I’m not a fan of “People of Walmart.” I don’t appreciate the viciousness it engenders, and I don’t see the humor behind it. I am as guilty as anyone else over the occasional amused and bemused Hmffph at some of the images that float out of that particular website, but I seriously dislike the venomous culture it supports.
Face it, I am outside the borders of normal for my age group; perhaps on some level I take it personally. Or maybe I just don’t like looking at someone and snapping to judgment. Or maybe I just don’t like being mean.
If you mock the people who are photographed without consent and slapped up on some website for the world to make fun of…yeah, that’s mean. And that’s why PoW exists: to make fun of people caught unaware, to mock them for not being “beautiful” or because they have their own idea of style and wear what to them is comfortable.
So I’m sitting here in Starbucks, probably putting off my own PoW vibe, and there was a 20-something at the table next to me, making fun of people coming and going, picking on the clothes they wear, the hair styles they’ve chosen, their height to weight ratio: anything and everything seems to be fair game.
I listened to her for a good 15 minutes, trying to ignore, but she’s been a particular kind of loud: stage whispers intended to be heard. None of the people she mocked deserved it. They’re just people going about their personal business on a warm Sunday afternoon, stopping at Starbucks for coffee or tea or whatever else floats their boat.
One woman, close to my age and perhaps a few pounds heavier than I waked past with a cup of whatever and a cookie; 20-something snorted and pseudo-muttered an insult that I’m sure she thought was humorous. Someone else walked past in shorts a little too big and a t-shirt a little too small, and 20-something turned to me, leaned over, and said with a twisted, mock-conspiratorial laugh, “We need a People of Starbucks thing, right?”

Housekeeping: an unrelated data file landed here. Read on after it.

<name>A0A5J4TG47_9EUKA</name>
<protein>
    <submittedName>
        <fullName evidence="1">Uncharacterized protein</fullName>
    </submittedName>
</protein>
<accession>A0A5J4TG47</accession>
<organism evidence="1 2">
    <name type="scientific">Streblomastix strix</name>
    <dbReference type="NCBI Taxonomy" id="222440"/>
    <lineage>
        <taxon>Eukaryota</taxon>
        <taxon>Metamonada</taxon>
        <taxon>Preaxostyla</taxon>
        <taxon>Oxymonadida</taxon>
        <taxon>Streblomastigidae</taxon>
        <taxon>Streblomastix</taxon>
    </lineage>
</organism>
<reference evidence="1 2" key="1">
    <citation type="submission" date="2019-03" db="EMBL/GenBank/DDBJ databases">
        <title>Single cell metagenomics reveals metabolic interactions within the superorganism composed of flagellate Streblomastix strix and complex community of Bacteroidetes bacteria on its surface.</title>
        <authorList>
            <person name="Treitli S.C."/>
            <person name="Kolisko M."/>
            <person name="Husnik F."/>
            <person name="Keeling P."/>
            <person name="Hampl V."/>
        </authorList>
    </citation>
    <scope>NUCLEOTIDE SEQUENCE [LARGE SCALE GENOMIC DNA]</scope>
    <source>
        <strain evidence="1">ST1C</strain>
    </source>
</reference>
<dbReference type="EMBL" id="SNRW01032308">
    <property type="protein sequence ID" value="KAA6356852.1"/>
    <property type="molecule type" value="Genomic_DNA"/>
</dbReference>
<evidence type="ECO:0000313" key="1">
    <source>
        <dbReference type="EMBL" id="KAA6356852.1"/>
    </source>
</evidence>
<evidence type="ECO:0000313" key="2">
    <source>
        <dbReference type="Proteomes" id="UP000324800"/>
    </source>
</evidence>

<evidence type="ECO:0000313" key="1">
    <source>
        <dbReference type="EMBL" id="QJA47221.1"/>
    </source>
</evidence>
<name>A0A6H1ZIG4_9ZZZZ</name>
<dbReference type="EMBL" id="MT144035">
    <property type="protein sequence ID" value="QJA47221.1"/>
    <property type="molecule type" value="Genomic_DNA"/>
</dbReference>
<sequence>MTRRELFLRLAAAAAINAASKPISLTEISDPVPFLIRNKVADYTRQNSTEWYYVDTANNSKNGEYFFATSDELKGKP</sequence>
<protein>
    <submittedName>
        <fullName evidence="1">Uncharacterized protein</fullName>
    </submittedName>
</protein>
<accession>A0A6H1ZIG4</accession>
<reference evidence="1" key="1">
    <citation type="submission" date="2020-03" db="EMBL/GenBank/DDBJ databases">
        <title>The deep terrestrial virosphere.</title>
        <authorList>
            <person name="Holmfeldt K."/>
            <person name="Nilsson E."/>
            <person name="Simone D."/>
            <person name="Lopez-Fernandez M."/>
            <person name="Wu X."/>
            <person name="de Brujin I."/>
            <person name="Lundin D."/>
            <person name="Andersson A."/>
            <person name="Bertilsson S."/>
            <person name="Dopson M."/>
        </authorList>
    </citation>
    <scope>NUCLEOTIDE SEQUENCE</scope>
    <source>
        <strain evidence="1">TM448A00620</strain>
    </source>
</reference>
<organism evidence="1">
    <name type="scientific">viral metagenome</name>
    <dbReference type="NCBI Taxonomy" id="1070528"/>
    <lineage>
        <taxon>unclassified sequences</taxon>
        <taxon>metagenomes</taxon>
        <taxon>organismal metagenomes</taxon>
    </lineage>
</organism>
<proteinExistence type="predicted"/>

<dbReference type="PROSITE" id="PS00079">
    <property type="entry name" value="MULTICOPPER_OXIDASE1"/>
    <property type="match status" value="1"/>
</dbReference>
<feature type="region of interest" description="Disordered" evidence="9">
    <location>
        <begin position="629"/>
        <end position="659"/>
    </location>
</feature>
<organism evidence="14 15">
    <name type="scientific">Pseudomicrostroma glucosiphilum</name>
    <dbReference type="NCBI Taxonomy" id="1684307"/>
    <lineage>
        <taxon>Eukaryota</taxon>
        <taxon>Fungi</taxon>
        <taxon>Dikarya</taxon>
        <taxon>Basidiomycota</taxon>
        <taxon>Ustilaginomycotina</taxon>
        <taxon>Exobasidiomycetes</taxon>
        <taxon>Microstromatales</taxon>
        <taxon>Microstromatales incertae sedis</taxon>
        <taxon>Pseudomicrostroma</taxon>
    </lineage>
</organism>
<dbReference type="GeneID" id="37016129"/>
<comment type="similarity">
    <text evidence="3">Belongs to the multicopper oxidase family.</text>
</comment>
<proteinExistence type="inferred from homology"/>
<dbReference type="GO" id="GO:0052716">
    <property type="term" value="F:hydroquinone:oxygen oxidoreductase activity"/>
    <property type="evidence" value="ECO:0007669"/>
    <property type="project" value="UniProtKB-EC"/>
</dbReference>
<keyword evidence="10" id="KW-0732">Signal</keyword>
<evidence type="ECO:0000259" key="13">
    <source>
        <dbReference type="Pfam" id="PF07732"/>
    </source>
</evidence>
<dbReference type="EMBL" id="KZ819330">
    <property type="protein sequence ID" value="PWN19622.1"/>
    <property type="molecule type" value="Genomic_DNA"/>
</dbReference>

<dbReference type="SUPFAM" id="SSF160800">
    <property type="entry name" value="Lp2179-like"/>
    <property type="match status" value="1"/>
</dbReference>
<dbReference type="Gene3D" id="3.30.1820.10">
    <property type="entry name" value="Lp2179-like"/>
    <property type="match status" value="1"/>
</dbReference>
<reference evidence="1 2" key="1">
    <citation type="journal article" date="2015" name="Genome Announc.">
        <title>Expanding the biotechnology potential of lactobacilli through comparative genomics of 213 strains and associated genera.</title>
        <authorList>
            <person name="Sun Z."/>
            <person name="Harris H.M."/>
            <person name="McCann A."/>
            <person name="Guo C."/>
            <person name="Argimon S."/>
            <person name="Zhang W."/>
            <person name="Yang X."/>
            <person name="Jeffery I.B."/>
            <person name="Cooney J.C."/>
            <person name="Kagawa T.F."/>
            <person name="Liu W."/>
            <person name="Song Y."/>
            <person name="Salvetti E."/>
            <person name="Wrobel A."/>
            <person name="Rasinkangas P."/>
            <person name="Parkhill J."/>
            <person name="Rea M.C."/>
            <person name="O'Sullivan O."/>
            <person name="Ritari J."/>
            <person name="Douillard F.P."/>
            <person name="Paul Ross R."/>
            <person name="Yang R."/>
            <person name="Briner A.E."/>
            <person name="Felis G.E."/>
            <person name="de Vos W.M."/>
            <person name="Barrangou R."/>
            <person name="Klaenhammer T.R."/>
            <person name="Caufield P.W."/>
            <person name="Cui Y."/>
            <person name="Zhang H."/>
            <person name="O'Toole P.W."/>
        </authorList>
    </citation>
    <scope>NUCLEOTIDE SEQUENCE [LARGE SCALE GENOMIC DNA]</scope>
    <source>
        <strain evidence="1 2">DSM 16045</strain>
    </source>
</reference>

I could have pretended to not hear.
I should have pretended to not hear.
Instead, I barely glanced her way and replied in a very-much-not-a-stage-whisper, “Grow up.”
She was offended.
She left in a huff of pretentious hurt feelings.
I don’t know if anyone who was the target of her immature slams heard her; no one left here seeming as if they were offended, but I heard her, and I was offended on their behalf.
The whole idea behind People of Walmart is immature and offensive, and I neither understand nor appreciate how popular it is, and how people who otherwise seem perfectly normal and nice find it funny and acceptable.
Look, if you walk past me in a knee length purple dress with pink stripes, a blue hat, yellow Converse high tops, and have a full beard, I’m going to notice. But I will not mock you for it. If you’re of considerable weight and are seated near me in a restaurant and have ordered a huge platter of food, it’s none of my business. If you’re 75 years old and sport earlobes with half-dollar sized gauges and have tattoos all over your neck and half your face, so what?
I don’t know your story; I have no right to judgment beyond curiosity better left unvoiced.
All those who are plastered on PoW…those are people and they freaking have feelings.
Do I regret hurting 20-something’s feelings?
Do I care?
She will survive, and maybe consider those hurt feelings the next time she wants to rag on someone for being different.